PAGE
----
only " . . . (a) require the authority to make a decision
in accordance with [its discretionary powers], and (b) specify
matters to which the public authority must have regard in making
the decision." (section 45(2)). This is made more difficult
because there is no purpose clause to facilitate interpretation.
This is a serious weakness in the enforcement system. Under the
Code, the Ombudsman may recommend disclosure in the public interest;
under the draft Bill, the public interest consideration is a matter
only for the public authority.
14. It is my experience from working in
government for over 20 years and in a number of departments (Environment,
Transport, Property Services Agency, Trade and Industry, Foreign
Office and Cabinet Office) and bodies under their control, that
the working culture has evolved into one of greater openness.
The release of information relating to decision-making and policy
formulation is more in line with the guidelines enunciated in
the Croham Directive. My recent personal experiences are more
to do with the disclosure of environmental information under a
clear government policy and existing freedom of information legislation.
15. The Tenth Report of the Royal Commission
on Environmental Pollution
argued for greater freedom of access to information. One of the
recommendations in that 1984 Report was:
". . . that a guiding principle behind all
legislative and administrative controls relating to environmental
pollution should be a presumption in favour of unrestricted access
for the public to information which the pollution control authorities
obtain or receive by virtue of their statutory powers, with provision
for secrecy only in those circumstances where a genuine case for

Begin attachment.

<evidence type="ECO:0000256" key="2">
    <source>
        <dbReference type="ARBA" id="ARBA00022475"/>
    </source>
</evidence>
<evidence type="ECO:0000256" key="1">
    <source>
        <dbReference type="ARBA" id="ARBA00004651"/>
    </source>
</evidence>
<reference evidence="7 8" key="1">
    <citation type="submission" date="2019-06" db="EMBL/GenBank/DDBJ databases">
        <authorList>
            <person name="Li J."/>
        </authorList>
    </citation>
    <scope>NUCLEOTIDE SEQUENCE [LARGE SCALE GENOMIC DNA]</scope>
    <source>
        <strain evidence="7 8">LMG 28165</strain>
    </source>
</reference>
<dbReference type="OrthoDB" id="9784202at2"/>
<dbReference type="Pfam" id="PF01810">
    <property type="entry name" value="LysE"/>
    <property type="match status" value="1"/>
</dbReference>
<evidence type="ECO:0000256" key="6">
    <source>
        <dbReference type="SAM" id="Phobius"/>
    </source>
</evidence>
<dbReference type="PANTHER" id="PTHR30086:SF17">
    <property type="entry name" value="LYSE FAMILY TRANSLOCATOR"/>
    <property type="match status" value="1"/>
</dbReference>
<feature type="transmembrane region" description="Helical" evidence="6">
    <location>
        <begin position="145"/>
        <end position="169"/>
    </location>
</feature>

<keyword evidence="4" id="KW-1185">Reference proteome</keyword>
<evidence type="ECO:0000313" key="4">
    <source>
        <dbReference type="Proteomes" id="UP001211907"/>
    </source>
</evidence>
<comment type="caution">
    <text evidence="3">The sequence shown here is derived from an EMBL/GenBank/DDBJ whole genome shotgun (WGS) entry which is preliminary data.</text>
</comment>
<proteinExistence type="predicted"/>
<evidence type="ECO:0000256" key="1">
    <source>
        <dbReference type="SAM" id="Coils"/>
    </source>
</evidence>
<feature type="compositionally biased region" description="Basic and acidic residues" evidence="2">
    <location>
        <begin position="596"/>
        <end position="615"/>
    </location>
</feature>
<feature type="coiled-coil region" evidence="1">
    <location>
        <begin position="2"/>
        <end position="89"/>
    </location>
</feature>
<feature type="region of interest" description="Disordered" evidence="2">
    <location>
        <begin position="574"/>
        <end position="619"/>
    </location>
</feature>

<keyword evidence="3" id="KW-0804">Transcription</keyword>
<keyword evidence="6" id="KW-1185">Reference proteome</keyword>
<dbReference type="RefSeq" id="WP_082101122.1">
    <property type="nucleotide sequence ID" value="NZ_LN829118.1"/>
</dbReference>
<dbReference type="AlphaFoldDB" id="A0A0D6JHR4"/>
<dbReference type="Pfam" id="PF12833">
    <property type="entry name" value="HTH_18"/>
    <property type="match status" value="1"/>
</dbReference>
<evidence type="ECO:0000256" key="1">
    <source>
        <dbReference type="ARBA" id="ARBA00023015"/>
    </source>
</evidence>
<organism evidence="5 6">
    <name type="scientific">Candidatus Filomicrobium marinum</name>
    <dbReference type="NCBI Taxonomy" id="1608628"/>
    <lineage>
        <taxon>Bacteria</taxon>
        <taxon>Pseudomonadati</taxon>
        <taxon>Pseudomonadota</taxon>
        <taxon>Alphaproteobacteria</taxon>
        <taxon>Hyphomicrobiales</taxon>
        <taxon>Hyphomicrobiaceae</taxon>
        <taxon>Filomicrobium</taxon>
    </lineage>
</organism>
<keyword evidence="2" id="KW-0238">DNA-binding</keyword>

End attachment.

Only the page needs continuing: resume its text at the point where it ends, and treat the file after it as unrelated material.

it can be substantiated" (para 2.77).
The Government accepted this recommendation
and an inter-departmental working party of officials was appointed
to consider how this could best be implemented. It reported in
and recommended changes that would be necessary in law, regulation
and administrative guidance to meet the Royal Commission's recommendation.
The Environmental Protection Act 1990 
implemented most of these and provided for public registers of
The Government was also active in Europe and became the driving
force behind the adoption of EC Directive 90/313 on the freedom
of access to information on the environment. This lead to the
1992 Environmental Information Regulations. The Government's continuing
policy on openness was clearly stated in a White Paper, Our
16. In the first three years of the Environmental
Information Regulations implementation, the Department of the
Environment recorded only 32 refusals to supply requested information,
only one of these was on grounds of policy advice. I can remember
distinct cases where sensitive policy advice was released. In
one case, a Cambridge University research team asked to see all
the information relating to policy formulation and legislation
arising from a number of sensitive environmental studies undertaken
by the Royal Commission on Environmental Pollution. In spite of
initial hesitancy by officials, all the files were shown to the
researchers with the one proviso that government should be allowed
to see their findings before publication to ensure that no classifed
information was released. In a second case, an MP asked to see
a Drinking Water Inspectorate report on a pollution accident.
This raised difficult issues. Such reports tended to contain private
and confidential comments from employees and other parties: releasing
such invaluable information would likely jeopardise its future
supply. The findings might also lead to policy changes and litigation.
Furthermore, the disclosure of the requested report would set
a precedent. Nevertheless, Ministers approved its release subject
to the confidential components being separated and withheld. I
do not believe that this degree of openness would prevail under
the draft Bill.
17. A third case was, in my opinion, less
open and satisfactory. The Environmental Information Regulations
cover all "public administrations at national, regional and
local level with responsibilities . . . relating to the environment"
and "bodies with public responsibilities for the environment
and under the control of public authorities". There were
particular problems in defining "control" and "public
responsibility for the environment", opinions varied amongst
those consulted. A request was then made to two government "bodies"
for sensitive policy-related information on radioactive waste
management. To avoid its release, the Government decided that
one was not under its control because, although its members were
appointed by the Minister, it gave "independent advice"